Disaster hit in 1955, when Willson made a deal with Confidential magazine to keep the rumors off Rock Hudson in exchange for a story about Tab Hunter's arrest at a gay party in 1950 (the actor and agent had a falling out).  The deal fell through, and Willson was effectively outed.  His established clients left -- most denied that they had ever met him -- and it became difficult to sign new clients.

During the 1960s, the fresh-faced, wholesome look became  "square," replaced by shaggy and androgynous,  and Willson's career ended.  Destitute, drinking heavily, forgotten by his former friends, he moved into a rest home for indigent Hollywood stars, and he died of cirrhosis of the liver in 1978.

But he left an amazing legacy, a 1950s world where "gay" was always just beneath the surface.

Apr 23, 2018

10 Black Guys in Bondage

If you are attracted to black men and to men in bondage, why not combine the two?

It's not that easy.  There are very few gay black men into BDSM, and those few are usually tops.  After years of collecting, I have only about 100 photos and videos, and those are mostly movie caps.

Here are my favorite non-movie photos of black men in bondage.

1. Nice biceps and abs on display.










2. The cropping is a little off, but you can't complain about that sculpted physique.

















3. Two guys together is always hotter than a guy alone.












4.  Where to classify him: black men, bondage, or men in suits?





















5. The red shorts contrast beautifully with the gleaming abs.

More after the break.


















6.  Arms behind the back, and a camouflage jockstrap.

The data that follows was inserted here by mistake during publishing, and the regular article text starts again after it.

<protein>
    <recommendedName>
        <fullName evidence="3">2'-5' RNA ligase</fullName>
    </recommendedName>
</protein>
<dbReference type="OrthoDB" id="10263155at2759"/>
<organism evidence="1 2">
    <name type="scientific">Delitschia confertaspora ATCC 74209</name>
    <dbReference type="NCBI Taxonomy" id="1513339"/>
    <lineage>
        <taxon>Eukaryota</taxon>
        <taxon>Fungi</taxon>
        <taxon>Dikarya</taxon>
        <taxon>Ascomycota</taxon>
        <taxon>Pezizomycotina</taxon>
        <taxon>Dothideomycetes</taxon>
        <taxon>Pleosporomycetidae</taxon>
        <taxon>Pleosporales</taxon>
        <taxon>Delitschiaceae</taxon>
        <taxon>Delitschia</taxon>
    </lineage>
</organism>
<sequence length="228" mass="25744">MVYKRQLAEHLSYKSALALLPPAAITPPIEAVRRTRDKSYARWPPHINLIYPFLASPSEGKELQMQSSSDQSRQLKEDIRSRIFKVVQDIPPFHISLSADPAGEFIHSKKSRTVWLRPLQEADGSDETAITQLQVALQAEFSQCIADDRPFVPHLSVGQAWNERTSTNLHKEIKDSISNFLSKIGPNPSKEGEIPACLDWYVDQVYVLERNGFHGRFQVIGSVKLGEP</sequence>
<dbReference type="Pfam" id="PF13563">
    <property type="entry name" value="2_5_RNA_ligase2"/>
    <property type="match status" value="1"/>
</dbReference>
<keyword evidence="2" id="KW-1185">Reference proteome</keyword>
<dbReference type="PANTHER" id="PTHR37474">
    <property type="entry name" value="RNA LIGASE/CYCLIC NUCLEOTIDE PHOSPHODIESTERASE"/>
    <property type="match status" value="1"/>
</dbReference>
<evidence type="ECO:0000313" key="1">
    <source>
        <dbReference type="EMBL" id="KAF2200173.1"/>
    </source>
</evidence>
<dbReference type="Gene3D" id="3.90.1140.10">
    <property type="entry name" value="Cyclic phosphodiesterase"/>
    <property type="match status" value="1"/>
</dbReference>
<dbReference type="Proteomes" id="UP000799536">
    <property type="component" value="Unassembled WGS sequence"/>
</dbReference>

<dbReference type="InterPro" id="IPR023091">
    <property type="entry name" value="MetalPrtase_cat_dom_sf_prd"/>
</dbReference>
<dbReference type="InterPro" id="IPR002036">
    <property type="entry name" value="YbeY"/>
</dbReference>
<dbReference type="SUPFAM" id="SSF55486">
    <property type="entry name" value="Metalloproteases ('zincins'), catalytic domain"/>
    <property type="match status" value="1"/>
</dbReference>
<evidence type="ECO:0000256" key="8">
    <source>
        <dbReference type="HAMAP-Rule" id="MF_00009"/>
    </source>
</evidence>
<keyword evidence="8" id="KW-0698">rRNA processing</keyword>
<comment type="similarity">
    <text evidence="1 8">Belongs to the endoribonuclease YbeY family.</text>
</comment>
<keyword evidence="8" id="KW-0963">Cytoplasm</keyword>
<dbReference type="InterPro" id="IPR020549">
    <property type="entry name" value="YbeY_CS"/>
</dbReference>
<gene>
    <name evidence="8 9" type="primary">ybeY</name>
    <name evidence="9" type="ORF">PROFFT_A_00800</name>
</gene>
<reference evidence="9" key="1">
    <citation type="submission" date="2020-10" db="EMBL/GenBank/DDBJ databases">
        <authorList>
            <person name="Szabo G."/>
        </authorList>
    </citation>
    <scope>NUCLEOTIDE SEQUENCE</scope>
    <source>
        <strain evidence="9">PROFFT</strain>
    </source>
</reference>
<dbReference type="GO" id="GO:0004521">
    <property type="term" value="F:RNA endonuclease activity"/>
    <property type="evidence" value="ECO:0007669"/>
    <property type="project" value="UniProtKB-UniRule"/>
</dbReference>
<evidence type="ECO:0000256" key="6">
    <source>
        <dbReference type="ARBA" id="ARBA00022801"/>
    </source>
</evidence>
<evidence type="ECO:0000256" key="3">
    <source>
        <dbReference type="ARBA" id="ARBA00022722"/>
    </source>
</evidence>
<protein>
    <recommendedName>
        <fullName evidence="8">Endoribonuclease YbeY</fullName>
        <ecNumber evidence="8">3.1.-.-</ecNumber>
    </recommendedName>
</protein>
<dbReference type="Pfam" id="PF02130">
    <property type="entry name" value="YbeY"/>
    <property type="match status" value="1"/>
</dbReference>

7.  Not very muscular, but have you ever seen such long arms? 



















8.  Mature men in bondage.





















9. Massive chest.


















10. Spreadeagle on the bed.

See also: 10 Black Guys in Bondage: The X-Rated Version











Maxwell Caulfield: Responding to Gay Rumors with Homophobia

Have you heard of Maxwell Caulfield?  During my senior year in college, he was being hailed the Next Big Thing.

Born in Scotland, Caulfield moved to London at age 15 and became a nude dancer at the infamous Windmill Cinema.  At age 18, he came to the U.S., and quickly got cast in the gay-themed stage farce Hotrock Hotel (1978), then the gay-themed Entertaining Mr. Sloane (1981), by Joe Orton.

In 1982, he won out over thousands of hopefuls to star in the sequel to Grease, the most popular movie musical of all time.

Grease 2 premiered in June 1982 to a huge hype campaign.

The box office wasn't exactly miserable, but it didn't match expectations by a long shot.


Singing "Rock-a-Hula Luau" was not exactly helpful to Caulfield's career.

In the homophobic 1980s, the gay rumors didn't help, either.

He starred in a few horrible-sounding tv movies, such as Electric Dreams (1984), about a guy and a computer both in love with the same woman, and The Supernaturals (1986), about an army of dead Confederate soldiers still fighting the Civil War.









And The Boys Next Door (1985), an intensely homphobic movie in which a straight guy (Caulfield) is lured into a mass-murder spree by his closeted-gay friend (future jerk Charlie Sheen) go on a killing spree because, of course, gay people are all psycho killers waiting to happen.

It could also be read as a commentary on Caulfield's career: "Look, I was lured into playing those gay roles by evil gay producers.  It's not my fault."




He spent two years playing Miles Colby in the Dynasty spin-off The Colbys (1985-87).

Then it was back to bad, ridiculous, or homophobic movies.

Mind Games (1989): a couple goes camping, and encounters a psycho (Colby) who has sinister designs on their son.

Dance with Death (1992); Murders at a strip club.

Animal Instincts (1992): Porn.

He's been more successful on stage, with starring roles in Joe Orton's Loot, Tryst, Cactus Flower, female impersonator Charles Busch's Our Leading Lady, and Chicago.